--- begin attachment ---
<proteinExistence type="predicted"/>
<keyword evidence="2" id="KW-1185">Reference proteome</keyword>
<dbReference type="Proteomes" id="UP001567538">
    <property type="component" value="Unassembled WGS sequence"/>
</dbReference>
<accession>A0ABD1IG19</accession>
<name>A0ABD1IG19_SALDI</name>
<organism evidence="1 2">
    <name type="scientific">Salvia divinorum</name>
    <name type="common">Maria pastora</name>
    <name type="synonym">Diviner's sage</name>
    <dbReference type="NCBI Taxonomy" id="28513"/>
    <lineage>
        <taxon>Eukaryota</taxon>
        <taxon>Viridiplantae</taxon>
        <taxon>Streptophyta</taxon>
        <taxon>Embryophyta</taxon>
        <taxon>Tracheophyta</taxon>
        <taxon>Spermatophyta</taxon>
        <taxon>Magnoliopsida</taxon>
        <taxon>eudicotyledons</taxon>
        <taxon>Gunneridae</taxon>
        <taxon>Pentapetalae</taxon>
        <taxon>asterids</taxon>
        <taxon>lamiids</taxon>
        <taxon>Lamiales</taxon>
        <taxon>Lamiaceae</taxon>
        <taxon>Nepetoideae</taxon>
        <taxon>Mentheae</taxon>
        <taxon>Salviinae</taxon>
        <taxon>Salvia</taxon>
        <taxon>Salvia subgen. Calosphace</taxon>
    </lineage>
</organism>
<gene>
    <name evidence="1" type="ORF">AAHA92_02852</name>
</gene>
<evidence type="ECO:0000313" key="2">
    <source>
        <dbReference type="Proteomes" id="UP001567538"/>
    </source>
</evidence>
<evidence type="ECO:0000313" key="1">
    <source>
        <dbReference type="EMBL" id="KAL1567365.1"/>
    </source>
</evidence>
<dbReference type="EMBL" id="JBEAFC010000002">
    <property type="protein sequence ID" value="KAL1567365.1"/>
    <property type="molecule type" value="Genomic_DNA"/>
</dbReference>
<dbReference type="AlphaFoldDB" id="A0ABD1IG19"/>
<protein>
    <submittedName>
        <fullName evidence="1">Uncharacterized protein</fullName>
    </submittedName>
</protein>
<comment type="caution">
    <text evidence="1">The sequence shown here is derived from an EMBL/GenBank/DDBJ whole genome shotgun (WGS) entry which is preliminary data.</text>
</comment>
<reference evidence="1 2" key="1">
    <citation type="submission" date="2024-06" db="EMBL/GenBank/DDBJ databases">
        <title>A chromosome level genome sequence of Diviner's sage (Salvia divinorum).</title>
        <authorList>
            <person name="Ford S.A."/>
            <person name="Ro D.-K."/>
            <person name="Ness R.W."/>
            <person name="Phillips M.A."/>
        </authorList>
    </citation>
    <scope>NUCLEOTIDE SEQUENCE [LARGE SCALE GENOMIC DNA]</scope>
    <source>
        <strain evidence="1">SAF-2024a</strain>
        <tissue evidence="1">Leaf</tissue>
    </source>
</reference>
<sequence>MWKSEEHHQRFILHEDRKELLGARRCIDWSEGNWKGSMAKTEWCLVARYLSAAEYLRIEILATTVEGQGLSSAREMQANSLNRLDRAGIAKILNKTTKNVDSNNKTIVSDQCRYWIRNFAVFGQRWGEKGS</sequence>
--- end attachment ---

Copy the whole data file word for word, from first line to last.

<proteinExistence type="predicted"/>
<keyword evidence="2" id="KW-1185">Reference proteome</keyword>
<dbReference type="Proteomes" id="UP001567538">
    <property type="component" value="Unassembled WGS sequence"/>
</dbReference>
<accession>A0ABD1IG19</accession>
<name>A0ABD1IG19_SALDI</name>
<organism evidence="1 2">
    <name type="scientific">Salvia divinorum</name>
    <name type="common">Maria pastora</name>
    <name type="synonym">Diviner's sage</name>
    <dbReference type="NCBI Taxonomy" id="28513"/>
    <lineage>
        <taxon>Eukaryota</taxon>
        <taxon>Viridiplantae</taxon>
        <taxon>Streptophyta</taxon>
        <taxon>Embryophyta</taxon>
        <taxon>Tracheophyta</taxon>
        <taxon>Spermatophyta</taxon>
        <taxon>Magnoliopsida</taxon>
        <taxon>eudicotyledons</taxon>
        <taxon>Gunneridae</taxon>
        <taxon>Pentapetalae</taxon>
        <taxon>asterids</taxon>
        <taxon>lamiids</taxon>
        <taxon>Lamiales</taxon>
        <taxon>Lamiaceae</taxon>
        <taxon>Nepetoideae</taxon>
        <taxon>Mentheae</taxon>
        <taxon>Salviinae</taxon>
        <taxon>Salvia</taxon>
        <taxon>Salvia subgen. Calosphace</taxon>
    </lineage>
</organism>
<gene>
    <name evidence="1" type="ORF">AAHA92_02852</name>
</gene>
<evidence type="ECO:0000313" key="2">
    <source>
        <dbReference type="Proteomes" id="UP001567538"/>
    </source>
</evidence>
<evidence type="ECO:0000313" key="1">
    <source>
        <dbReference type="EMBL" id="KAL1567365.1"/>
    </source>
</evidence>
<dbReference type="EMBL" id="JBEAFC010000002">
    <property type="protein sequence ID" value="KAL1567365.1"/>
    <property type="molecule type" value="Genomic_DNA"/>
</dbReference>
<dbReference type="AlphaFoldDB" id="A0ABD1IG19"/>
<protein>
    <submittedName>
        <fullName evidence="1">Uncharacterized protein</fullName>
    </submittedName>
</protein>
<comment type="caution">
    <text evidence="1">The sequence shown here is derived from an EMBL/GenBank/DDBJ whole genome shotgun (WGS) entry which is preliminary data.</text>
</comment>
<reference evidence="1 2" key="1">
    <citation type="submission" date="2024-06" db="EMBL/GenBank/DDBJ databases">
        <title>A chromosome level genome sequence of Diviner's sage (Salvia divinorum).</title>
        <authorList>
            <person name="Ford S.A."/>
            <person name="Ro D.-K."/>
            <person name="Ness R.W."/>
            <person name="Phillips M.A."/>
        </authorList>
    </citation>
    <scope>NUCLEOTIDE SEQUENCE [LARGE SCALE GENOMIC DNA]</scope>
    <source>
        <strain evidence="1">SAF-2024a</strain>
        <tissue evidence="1">Leaf</tissue>
    </source>
</reference>
<sequence>MWKSEEHHQRFILHEDRKELLGARRCIDWSEGNWKGSMAKTEWCLVARYLSAAEYLRIEILATTVEGQGLSSAREMQANSLNRLDRAGIAKILNKTTKNVDSNNKTIVSDQCRYWIRNFAVFGQRWGEKGS</sequence>